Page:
While writing Rupi Baskey, though, I felt neither as a doctor nor a writer. I did use my experience as a doctor in writing the childbirth scene in Chapter 1, but I never tried to consciously put my knowledge of medical sciences into my book. I was not comfortable thinking of myself as a writer at the time. In fact, I am not comfortable even now being called a writer. What you read in this book, was more as a person seeing an other person and then telling that other person’s story. And no, I never felt like diagnosing Rupi’s ailment. There would have been no mystery then.

What is your writing routine like? How did your novel come to be published?


The less said about my writing and revising routine the better. I am not a disciplined writer. Although, while writing Rupi Baskey I was a bit more focused than I normally am. Now, however, I have returned to my lazy ways. I don’t know when my next book or even a short story is going to come. I write only when I have something to write.
As for how Rupi came to be published, well, I sent the usual synopsis and first 50 pages to various agents and publishers. I had submitted to Aleph, too. My package was addressed to David Davidar. Two months later, I received an email from Ravi Singh – who was the publishing director of Aleph at that time – that Rupi Baskey had been accepted for publication. And I lost sleep after that.

Did you write the short story Adivasis Will Not Dance published in 2014 in The Dhauli Review before or after this novel? What was the thought behind it?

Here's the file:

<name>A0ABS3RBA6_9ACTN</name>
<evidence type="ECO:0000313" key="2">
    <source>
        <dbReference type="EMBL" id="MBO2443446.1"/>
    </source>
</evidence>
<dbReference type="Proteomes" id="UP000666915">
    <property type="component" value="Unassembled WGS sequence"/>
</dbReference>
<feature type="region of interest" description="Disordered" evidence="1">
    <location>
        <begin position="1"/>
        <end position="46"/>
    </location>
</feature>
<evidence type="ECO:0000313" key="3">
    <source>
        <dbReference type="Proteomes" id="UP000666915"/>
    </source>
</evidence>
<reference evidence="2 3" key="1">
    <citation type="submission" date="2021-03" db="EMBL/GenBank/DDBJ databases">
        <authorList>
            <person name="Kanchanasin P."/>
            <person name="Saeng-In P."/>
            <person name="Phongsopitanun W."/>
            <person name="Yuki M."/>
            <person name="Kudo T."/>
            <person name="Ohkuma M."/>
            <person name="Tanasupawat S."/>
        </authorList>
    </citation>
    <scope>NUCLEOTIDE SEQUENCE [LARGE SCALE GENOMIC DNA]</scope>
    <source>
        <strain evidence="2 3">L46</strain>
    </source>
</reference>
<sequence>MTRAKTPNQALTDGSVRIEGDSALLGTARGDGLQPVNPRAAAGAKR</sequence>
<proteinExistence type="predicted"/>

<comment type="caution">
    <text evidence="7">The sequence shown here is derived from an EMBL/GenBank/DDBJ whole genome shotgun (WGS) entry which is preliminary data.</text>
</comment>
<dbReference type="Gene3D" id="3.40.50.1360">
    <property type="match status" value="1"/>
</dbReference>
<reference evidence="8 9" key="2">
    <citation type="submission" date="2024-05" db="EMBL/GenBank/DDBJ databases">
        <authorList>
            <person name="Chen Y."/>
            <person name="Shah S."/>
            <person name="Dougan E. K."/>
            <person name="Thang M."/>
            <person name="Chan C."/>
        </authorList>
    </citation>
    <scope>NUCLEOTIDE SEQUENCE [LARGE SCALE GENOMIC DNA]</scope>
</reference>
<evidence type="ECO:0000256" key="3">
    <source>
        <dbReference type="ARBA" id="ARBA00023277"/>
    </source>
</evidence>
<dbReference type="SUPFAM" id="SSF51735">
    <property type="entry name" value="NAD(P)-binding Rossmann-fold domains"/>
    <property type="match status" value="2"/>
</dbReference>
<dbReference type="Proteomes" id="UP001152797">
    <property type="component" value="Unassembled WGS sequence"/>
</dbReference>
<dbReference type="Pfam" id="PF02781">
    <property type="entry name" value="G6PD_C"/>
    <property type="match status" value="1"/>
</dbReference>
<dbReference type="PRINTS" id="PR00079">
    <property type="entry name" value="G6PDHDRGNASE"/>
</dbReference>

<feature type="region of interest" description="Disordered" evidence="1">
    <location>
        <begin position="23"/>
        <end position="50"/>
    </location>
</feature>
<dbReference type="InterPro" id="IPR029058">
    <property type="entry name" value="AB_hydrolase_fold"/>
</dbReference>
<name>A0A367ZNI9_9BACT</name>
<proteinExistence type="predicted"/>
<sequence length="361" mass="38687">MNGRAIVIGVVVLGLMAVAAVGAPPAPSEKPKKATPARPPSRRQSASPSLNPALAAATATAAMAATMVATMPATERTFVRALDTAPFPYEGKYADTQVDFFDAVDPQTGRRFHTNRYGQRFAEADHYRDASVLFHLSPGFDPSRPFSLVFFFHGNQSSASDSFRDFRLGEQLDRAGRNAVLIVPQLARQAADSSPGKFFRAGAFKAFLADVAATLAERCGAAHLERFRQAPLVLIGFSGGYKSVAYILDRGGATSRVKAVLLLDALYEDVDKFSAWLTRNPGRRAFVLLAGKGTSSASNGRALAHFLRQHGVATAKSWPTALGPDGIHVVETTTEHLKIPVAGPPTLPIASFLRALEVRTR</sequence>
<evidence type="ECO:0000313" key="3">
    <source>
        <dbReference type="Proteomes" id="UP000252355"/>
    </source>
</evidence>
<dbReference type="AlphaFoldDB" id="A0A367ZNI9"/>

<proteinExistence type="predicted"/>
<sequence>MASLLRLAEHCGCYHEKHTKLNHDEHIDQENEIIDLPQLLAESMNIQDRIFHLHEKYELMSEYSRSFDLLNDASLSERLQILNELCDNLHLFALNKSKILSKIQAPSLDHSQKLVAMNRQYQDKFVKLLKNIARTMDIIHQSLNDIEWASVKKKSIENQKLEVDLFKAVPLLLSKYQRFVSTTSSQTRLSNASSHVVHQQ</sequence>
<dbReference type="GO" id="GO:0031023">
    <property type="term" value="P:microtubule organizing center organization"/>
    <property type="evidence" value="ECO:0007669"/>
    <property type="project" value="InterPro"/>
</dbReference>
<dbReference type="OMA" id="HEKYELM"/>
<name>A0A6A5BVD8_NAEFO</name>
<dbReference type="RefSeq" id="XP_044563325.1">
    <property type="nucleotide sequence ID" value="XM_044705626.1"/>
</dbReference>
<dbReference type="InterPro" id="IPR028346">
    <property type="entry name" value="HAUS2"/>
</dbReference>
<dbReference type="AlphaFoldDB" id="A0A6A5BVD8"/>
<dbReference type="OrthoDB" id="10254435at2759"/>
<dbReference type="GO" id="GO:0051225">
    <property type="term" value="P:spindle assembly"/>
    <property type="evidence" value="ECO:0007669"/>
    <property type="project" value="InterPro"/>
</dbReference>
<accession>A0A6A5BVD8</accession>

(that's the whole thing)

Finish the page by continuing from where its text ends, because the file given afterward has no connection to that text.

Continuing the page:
I wrote Adivasis Will Not Dance in 2013. I wrote it after there was the foundation stone-laying of a thermal power project in Jharkhand. I thought, thermal power projects located in other states take their coal from Jharkhand, hydroelectric power projects have their dams in Jharkhand, but people in Jharkhand do not have electricity. I find this tremendously unfair. In August, a neighbouring state stopped supplying potatoes to Jharkhand, which led to a rise in price of potatoes here, and potato is an essential food item. I wonder what the scenario would have been like had Jharkhand, too, stopped all the coal from here going to the thermal power plants in that state.

An interest, or love other than writing that you enjoy.


My favourite activities are sleeping and eating. I sleep a lot; I can fall asleep in buses, trains, anywhere. I am a glutton. I find eating therapeutic. If I am happy, I eat; if I am upset, I eat. At 1 A.M., when people are tucked into their beds, you could find me munching on a kaju barfi, chocolate, or potato chips, or stirring a glass of nimboo paani.
I love watching films.

I want to learn how to knit; but all I have been able to do so far is buy a ball of yarn (the end of which I was not able to find, so I cut the yarn at some random point) and a pair of no. 10 knitting needles, and save knitting videos on my YouTube.
I think I need to stop being so lazy.